# How does a NOT gate generate power? [duplicate]

I know that a NOT gate always inverts its input.

When the input is "ON" I can imagine the gate stopping the flow of current.

But how does the gate generates flow of current when the input is OFF?

Please could you explain how this happens as simply as possible, I'm new to electronics ;)

• The gate always stops the flow of current, whether the input is LOW or HIGH. The gate measures voltage, not current. Likewise, the output can drive a small amount of current, whether H or L. – endolith Aug 17 '15 at 17:59
• To oversimplify at the possible risk of being slightly erroneous: When the input is OFF, the gate doesn't stop the flow of current, so the output is ON. When the input is ON, the gate stops the flow of current, so the output is OFF. – David Schwartz Aug 17 '15 at 21:28
• Nice intuition check! I remember wondering the same thing earlier in my EE career. It didn't help that I was book-focused, rather than hands-on, and many schematics elect to omit drawing the Vcc and Gnd lines on Not gates... – Cort Ammon Aug 17 '15 at 21:29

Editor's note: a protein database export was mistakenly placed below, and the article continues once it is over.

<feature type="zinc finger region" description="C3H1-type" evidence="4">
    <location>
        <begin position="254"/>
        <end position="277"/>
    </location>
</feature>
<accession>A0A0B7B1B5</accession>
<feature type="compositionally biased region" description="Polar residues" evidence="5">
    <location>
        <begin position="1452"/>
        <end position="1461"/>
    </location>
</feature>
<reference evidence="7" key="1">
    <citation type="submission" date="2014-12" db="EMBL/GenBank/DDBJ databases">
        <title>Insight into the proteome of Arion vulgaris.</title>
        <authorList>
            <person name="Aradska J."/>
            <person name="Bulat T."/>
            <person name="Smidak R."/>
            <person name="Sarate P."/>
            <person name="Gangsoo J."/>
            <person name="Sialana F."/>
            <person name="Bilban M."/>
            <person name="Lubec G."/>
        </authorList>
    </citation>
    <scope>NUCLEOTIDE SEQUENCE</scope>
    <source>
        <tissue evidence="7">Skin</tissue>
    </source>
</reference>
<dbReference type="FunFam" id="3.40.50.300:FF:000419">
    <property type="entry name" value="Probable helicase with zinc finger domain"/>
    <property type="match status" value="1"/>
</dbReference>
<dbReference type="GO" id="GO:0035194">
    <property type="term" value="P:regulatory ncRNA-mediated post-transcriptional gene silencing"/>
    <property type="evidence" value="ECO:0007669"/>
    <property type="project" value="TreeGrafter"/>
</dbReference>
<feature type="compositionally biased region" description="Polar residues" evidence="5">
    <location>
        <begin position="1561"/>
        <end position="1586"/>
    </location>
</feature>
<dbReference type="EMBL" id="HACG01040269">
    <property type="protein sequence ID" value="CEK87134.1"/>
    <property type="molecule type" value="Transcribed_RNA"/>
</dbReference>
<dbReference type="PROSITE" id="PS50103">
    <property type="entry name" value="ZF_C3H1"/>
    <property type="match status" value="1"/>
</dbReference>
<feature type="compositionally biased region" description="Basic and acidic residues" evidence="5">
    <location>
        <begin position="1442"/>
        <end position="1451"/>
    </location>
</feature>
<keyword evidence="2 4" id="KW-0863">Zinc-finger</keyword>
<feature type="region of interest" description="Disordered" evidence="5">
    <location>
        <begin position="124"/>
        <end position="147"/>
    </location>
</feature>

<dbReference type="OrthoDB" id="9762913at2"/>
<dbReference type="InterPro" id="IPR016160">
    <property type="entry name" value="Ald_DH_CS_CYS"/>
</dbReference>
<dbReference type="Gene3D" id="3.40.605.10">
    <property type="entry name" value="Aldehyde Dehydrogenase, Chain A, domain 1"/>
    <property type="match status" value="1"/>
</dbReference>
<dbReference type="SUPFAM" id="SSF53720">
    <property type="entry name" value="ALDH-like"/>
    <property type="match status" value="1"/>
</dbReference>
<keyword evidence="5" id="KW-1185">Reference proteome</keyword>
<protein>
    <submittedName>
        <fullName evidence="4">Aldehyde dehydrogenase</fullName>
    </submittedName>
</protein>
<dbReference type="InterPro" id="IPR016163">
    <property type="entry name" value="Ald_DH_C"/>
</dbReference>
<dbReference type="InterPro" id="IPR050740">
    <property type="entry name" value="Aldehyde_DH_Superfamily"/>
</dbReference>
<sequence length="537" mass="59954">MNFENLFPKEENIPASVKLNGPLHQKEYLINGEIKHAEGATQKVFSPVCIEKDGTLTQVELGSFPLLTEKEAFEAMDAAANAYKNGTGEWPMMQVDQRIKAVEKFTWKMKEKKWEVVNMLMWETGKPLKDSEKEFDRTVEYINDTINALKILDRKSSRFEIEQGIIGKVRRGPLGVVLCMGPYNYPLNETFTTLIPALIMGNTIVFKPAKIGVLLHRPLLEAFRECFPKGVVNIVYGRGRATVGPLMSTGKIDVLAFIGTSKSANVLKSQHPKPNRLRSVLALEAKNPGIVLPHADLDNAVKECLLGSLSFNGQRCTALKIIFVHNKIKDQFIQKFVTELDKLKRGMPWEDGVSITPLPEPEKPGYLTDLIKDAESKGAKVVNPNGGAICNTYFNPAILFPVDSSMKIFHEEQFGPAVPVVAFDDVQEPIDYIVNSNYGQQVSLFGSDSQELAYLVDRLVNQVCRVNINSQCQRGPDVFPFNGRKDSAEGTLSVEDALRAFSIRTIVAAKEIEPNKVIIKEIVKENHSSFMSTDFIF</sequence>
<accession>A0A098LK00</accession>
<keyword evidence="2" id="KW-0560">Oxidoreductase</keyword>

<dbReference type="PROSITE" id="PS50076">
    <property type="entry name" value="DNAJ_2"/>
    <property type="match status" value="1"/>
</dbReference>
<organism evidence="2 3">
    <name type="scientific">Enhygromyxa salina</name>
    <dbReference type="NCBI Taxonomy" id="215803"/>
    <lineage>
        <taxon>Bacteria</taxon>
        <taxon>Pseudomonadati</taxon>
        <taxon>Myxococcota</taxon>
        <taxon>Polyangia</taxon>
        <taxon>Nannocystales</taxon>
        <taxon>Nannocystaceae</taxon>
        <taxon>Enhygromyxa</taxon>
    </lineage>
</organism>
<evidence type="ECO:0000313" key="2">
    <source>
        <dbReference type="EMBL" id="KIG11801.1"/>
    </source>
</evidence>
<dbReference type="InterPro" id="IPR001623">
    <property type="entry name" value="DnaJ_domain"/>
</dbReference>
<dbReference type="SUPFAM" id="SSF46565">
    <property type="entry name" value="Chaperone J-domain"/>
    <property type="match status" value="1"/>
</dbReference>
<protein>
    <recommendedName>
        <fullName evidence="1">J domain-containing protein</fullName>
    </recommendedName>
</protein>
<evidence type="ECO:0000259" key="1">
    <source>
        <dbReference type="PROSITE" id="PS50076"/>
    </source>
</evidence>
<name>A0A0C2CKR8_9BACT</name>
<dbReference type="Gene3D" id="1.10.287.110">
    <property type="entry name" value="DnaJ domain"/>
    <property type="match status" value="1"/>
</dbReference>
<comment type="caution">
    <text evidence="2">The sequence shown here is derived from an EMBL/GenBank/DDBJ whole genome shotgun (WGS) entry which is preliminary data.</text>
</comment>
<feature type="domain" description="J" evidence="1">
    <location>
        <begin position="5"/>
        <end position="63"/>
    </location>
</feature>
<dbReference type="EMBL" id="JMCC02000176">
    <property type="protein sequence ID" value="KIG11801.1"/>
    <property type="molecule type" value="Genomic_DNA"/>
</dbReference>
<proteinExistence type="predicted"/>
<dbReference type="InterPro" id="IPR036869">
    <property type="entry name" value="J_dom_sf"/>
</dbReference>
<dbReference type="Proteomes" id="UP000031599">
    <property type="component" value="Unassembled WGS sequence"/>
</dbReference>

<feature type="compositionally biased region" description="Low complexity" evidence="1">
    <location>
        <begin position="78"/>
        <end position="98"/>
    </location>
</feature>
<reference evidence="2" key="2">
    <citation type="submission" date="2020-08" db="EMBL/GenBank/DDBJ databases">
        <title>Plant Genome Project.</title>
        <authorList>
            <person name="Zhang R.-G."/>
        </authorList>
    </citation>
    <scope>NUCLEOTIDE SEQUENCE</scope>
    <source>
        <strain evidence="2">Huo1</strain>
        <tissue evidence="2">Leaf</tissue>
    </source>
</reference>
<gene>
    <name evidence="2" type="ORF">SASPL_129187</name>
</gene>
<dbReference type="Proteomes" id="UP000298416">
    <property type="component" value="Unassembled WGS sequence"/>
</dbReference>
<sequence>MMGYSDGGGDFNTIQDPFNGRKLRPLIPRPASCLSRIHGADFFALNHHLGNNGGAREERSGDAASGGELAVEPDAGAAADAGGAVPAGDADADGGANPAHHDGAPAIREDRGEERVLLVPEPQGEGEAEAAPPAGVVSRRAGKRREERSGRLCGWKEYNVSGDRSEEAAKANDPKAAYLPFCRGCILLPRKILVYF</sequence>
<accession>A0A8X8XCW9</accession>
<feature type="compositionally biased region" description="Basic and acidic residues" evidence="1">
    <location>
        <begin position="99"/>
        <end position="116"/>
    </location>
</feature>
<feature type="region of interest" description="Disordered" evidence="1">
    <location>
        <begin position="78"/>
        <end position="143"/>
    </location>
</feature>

• It doesn't. Gates are an abstraction for actual circuits, where we only draw the really important bits (and not pesky annoying things like power supplies) – user253751 Aug 17 '15 at 23:57

## 2 Answers

Logical gates are electronic circuits having their power supplies in addition to the logical IO. If you look at the ICs implementing the NOT gate, you will notice Vcc and GND pins for that purpose. On logical diagram you are not usually seeing them, because they are unnecessary for the logical description.

• So if there are multiple NOT gates in a circuit, should each of them to be powered independently? – The King Aug 17 '15 at 16:55
• They can share the same Vcc and Gnd, of course. Again, if you look at some of the ICs, you will see there are several gates packed in one chip with singe power supply. – Eugene Sh. Aug 17 '15 at 16:56

The gate does not generate power. This is how a NOT gate might look inside (from Wikipedia):

When A = 0 (an off input), the transistor on the top conducts and the bottom transistor doesn't, thus Q will be approximatelly Vdd (used Falstad's circuit simulator to get this image and the next one).

The opposite is true, when A = 1, the transistor on the bottom conducts and the transistor on the top doesn't, giving Q = Vss.

• IMHO this is a much better answer. On logic and other diagrams, the component level view is not important, so we don't worry about VCC or GND or completing the circuit. We don't care how a NOT gate or an AND gate is implemented, and IIRC there are multiple ways to implement them on a transistor level. – JFA Aug 17 '15 at 21:30